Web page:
You direct as well as star in Rovers. Were there any particular challenges in taking on both roles?

Well I’ve written, produced and starred in series before, but it is difficult. I didn’t really want to act in this because there’s so much to take on, but the boys [series writers Joe Wilkinson and David Earl] really wanted me to do it and at the last minute I gave in. It always serves up lots of challenges because it makes the whole process that little bit longer. Ordinarily I’d just be watching it, but when you’re in it, you have to stop everything and play it back and watch it. But it’s handy because everything I’ve ever done I’ve been around the set for every second and every shot, so I’ve kind of got used to it.

So Joe and David refused to settle on anyone else? Why the initial reluctance?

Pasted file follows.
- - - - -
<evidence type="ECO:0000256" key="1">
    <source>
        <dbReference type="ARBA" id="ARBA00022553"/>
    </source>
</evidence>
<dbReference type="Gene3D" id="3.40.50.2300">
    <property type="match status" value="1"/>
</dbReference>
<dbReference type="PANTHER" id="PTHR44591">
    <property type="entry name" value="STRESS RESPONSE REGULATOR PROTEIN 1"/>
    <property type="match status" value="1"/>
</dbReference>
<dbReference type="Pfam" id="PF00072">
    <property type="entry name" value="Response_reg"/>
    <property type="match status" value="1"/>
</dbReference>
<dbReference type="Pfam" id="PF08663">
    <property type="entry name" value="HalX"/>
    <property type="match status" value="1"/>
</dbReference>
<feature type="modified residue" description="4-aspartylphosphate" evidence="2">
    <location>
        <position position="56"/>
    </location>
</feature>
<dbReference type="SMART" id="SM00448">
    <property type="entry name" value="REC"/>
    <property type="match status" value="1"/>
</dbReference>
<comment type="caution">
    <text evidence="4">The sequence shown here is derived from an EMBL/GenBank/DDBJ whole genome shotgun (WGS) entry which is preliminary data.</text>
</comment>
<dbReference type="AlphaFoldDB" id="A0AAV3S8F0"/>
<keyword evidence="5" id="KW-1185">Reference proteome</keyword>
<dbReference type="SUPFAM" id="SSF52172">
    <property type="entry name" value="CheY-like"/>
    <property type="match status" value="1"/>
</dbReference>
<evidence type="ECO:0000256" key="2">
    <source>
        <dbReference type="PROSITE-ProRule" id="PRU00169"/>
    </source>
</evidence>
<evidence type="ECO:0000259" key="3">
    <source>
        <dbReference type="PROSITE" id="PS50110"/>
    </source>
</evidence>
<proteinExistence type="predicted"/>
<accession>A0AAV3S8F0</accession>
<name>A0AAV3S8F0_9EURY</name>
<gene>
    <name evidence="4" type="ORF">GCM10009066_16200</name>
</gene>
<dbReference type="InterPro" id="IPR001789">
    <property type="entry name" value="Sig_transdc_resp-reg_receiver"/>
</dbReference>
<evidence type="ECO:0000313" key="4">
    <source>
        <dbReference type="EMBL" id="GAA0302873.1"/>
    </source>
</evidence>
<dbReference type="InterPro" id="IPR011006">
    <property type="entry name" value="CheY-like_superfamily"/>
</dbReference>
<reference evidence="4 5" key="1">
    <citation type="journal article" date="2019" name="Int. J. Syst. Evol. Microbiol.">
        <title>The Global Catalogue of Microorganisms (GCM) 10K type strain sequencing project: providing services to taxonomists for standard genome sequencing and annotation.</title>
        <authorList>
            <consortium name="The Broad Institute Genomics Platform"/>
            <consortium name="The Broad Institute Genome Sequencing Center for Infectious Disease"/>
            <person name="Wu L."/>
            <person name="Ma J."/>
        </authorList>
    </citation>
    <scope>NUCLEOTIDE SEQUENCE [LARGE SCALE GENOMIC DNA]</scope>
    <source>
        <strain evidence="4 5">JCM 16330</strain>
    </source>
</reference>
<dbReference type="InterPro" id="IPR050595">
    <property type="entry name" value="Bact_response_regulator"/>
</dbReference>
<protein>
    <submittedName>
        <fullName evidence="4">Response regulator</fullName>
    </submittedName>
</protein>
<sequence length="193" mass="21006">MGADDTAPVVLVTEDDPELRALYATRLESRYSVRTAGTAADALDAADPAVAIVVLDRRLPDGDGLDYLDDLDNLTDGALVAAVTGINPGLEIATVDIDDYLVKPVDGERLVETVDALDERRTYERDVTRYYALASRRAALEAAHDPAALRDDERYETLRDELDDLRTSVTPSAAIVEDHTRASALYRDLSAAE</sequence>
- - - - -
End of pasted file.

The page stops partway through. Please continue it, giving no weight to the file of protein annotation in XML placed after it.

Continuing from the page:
To be honest with you my memory isn’t as good as it used to be! I used to be able to come into work and I’d be reading my lines in the car (not driving obviously) and by the time I got to the set I’d know them. Now it takes all weekend with me saying to the wife “Test me, test me!” and I still don’t know it. The old grey matter isn’t working as well as it was when I was 21. I knew how much it would take to direct it, and I knew how much it would take to be in it as two separate jobs, so I knew how difficult it would be to do them both. So I was kind of pleading with the boys to get somebody else, but they’ve always kind of seen Pete as me, so I knew it was difficult for them to shift the idea. It just took a while for me to get my head around it, but I’m glad I did now.

How did it feel to be reunited with Sue Johnston for the first time since we last saw The Royle Family in 2012?

Sue’s just brilliant. She’s a consummate professional and she’s lovely to work with. When I’m choosing actors, first off I think, “can they act?” and then I think about how they are going to fit in to this family (and a set is like a family once you get up and running). I knew Sue would fit in perfectly.